Ofqual grades algorithm: A recipe for unfairness

17th August 2020

Award-winning social mobility charity, upReach, comments on their recently released research revealing the unfairness at the heart of the Ofqual A-Level grading algorithm

Read the research report here

John Craven, Chief Executive of upReach, comments:

“Ofqual’s flawed methodology resulted in rampant grade inflation in subjects more popular at independent schools such as Classics. By their own definition, Ofqual and the government have thus failed in their attempt at maintaining a “Gold Standard” by capping grades. Popular subjects more commonly studied at Sixth Form colleges saw no grade inflation. This, together with the use of a flawed algorithm based on historical data, has unfairly destroyed the dreams of thousands of ordinary students.”

“The government need to urgently do the right thing, giving all students their teacher-awarded grades, rather than favouring private school students.”

In summary, upReach research released over the last three days shows that:

  1. The algorithm’s reliance on historical schools data, meant that outstanding students at schools where few if any people had ever got top grades were unfairly capped, and have missed out on top university places as a direct result. This will have been one factor behind the widening of the Attainment Gap between students eligible for free school meals and the rest for A* and A grades, reversing years of hard won progress by schools.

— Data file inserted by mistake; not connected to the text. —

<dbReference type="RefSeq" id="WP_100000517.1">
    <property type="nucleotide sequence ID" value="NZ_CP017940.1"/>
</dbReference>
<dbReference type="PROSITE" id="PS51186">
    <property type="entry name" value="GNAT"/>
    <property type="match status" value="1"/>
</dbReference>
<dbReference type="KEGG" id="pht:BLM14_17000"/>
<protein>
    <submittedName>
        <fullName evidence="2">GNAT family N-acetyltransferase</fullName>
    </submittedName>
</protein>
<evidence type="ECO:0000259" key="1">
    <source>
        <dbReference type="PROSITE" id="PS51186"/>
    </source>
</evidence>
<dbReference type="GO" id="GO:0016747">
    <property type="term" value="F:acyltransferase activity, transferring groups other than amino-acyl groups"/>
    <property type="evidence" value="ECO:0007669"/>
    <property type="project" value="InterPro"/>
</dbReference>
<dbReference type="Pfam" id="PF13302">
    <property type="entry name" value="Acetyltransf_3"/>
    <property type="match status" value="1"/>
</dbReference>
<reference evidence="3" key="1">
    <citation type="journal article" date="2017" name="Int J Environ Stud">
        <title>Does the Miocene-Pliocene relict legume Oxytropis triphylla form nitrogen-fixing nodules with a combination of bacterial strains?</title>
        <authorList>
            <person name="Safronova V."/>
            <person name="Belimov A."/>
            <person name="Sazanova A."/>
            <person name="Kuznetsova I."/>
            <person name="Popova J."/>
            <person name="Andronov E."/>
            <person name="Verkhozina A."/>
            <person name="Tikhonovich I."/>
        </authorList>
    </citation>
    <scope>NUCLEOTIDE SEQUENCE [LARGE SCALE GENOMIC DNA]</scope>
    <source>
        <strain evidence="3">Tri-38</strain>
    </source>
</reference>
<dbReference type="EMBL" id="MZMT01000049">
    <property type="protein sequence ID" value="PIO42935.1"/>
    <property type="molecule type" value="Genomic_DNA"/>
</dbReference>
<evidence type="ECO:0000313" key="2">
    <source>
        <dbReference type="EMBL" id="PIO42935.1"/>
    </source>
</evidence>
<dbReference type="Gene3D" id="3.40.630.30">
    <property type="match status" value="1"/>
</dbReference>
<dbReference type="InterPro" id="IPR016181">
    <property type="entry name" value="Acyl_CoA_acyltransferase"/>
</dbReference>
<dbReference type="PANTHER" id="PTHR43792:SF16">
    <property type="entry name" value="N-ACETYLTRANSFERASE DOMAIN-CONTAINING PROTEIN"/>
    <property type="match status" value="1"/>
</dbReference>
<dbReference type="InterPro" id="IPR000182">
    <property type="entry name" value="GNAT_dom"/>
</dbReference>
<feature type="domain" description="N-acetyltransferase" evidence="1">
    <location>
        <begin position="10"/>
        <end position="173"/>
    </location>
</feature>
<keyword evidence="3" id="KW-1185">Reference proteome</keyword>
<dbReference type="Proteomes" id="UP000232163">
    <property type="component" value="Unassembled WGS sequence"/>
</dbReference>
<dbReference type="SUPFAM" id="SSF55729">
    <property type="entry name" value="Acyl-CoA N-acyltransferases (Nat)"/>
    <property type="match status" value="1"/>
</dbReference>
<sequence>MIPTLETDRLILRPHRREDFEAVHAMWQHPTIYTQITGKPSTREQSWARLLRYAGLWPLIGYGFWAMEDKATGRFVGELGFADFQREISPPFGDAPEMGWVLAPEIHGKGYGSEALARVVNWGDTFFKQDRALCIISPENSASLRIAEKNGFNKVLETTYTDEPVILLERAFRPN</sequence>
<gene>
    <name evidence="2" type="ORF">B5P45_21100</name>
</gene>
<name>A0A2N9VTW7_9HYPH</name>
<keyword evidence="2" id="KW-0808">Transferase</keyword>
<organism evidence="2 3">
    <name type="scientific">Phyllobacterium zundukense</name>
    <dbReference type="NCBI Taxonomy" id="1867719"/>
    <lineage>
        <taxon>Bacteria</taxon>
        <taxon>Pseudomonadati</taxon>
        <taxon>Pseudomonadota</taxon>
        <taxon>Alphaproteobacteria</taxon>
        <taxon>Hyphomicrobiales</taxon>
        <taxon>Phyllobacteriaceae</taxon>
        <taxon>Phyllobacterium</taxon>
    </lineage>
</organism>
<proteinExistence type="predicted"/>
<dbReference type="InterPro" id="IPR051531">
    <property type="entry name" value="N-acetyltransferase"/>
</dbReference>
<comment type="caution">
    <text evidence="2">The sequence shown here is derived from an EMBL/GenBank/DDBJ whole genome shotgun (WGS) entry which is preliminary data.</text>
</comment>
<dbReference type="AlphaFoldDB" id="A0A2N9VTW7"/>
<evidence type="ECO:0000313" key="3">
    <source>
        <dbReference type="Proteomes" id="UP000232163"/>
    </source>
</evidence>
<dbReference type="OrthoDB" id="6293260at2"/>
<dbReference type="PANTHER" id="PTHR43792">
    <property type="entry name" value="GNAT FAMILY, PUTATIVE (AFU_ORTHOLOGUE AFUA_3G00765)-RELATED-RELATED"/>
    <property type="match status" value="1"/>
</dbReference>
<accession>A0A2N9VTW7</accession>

2. This reliance on historical grades and on prior attainment data, meant the algorithm particularly disadvantaged students at schools that have been improving in recent years, had a particularly strong cohort in a subject this year, and/or that had weaker prior attainment data.
  3. The algorithm had a bias that favoured those in small subject cohorts. This favoured smaller schools, and those doing niche subjects. Overall, this favoured private schools, where A* and A grades rose 4.7%, compared to only 0.3% at Sixth Form colleges. The model created by upReach estimated that this “small subject” effect alone meant that Sixth Form colleges students were 20% more likely to have their teacher-assessed grade downgraded than private schools.
  4. Based on the “small subject cohort” issue alone, A-Levels studied at Sixth Form colleges were 20% more likely to be downgraded than those at independent schools. Other factors that require data not yet published by the DfE or Ofqual, are likely to make this an under-estimate.